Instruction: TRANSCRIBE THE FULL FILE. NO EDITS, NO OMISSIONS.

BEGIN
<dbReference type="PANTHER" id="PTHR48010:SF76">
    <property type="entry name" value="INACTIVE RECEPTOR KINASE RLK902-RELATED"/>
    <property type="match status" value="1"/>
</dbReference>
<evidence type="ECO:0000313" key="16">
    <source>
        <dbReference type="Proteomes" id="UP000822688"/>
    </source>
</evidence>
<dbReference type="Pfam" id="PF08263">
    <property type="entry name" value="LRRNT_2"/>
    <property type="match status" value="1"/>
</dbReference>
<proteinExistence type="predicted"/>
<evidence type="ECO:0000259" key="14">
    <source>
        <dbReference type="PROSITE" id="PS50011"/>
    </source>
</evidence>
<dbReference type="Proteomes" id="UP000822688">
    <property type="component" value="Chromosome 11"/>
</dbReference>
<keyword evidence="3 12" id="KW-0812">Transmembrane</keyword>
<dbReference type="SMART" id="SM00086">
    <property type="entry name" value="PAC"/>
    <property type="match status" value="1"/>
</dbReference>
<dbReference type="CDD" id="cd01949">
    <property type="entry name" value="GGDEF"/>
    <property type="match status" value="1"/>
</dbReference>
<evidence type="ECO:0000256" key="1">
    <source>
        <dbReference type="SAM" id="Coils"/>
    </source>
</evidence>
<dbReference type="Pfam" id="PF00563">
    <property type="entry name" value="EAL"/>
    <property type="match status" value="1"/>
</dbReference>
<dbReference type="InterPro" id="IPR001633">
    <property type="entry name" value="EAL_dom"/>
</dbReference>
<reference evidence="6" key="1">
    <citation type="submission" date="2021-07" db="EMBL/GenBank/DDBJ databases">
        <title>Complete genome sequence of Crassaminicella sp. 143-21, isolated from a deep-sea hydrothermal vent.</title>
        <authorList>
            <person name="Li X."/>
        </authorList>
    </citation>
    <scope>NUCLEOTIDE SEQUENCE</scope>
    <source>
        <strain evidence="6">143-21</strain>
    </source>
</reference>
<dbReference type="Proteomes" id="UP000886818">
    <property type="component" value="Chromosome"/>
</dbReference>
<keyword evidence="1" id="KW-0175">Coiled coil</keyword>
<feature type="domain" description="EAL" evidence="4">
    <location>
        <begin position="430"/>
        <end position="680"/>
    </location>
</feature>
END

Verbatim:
<dbReference type="PANTHER" id="PTHR48010:SF76">
    <property type="entry name" value="INACTIVE RECEPTOR KINASE RLK902-RELATED"/>
    <property type="match status" value="1"/>
</dbReference>
<evidence type="ECO:0000313" key="16">
    <source>
        <dbReference type="Proteomes" id="UP000822688"/>
    </source>
</evidence>
<dbReference type="Pfam" id="PF08263">
    <property type="entry name" value="LRRNT_2"/>
    <property type="match status" value="1"/>
</dbReference>
<proteinExistence type="predicted"/>
<evidence type="ECO:0000259" key="14">
    <source>
        <dbReference type="PROSITE" id="PS50011"/>
    </source>
</evidence>
<dbReference type="Proteomes" id="UP000822688">
    <property type="component" value="Chromosome 11"/>
</dbReference>
<keyword evidence="3 12" id="KW-0812">Transmembrane</keyword>
<dbReference type="SMART" id="SM00086">
    <property type="entry name" value="PAC"/>
    <property type="match status" value="1"/>
</dbReference>
<dbReference type="CDD" id="cd01949">
    <property type="entry name" value="GGDEF"/>
    <property type="match status" value="1"/>
</dbReference>
<evidence type="ECO:0000256" key="1">
    <source>
        <dbReference type="SAM" id="Coils"/>
    </source>
</evidence>
<dbReference type="Pfam" id="PF00563">
    <property type="entry name" value="EAL"/>
    <property type="match status" value="1"/>
</dbReference>
<dbReference type="InterPro" id="IPR001633">
    <property type="entry name" value="EAL_dom"/>
</dbReference>
<reference evidence="6" key="1">
    <citation type="submission" date="2021-07" db="EMBL/GenBank/DDBJ databases">
        <title>Complete genome sequence of Crassaminicella sp. 143-21, isolated from a deep-sea hydrothermal vent.</title>
        <authorList>
            <person name="Li X."/>
        </authorList>
    </citation>
    <scope>NUCLEOTIDE SEQUENCE</scope>
    <source>
        <strain evidence="6">143-21</strain>
    </source>
</reference>
<dbReference type="Proteomes" id="UP000886818">
    <property type="component" value="Chromosome"/>
</dbReference>
<keyword evidence="1" id="KW-0175">Coiled coil</keyword>
<feature type="domain" description="EAL" evidence="4">
    <location>
        <begin position="430"/>
        <end position="680"/>
    </location>
</feature>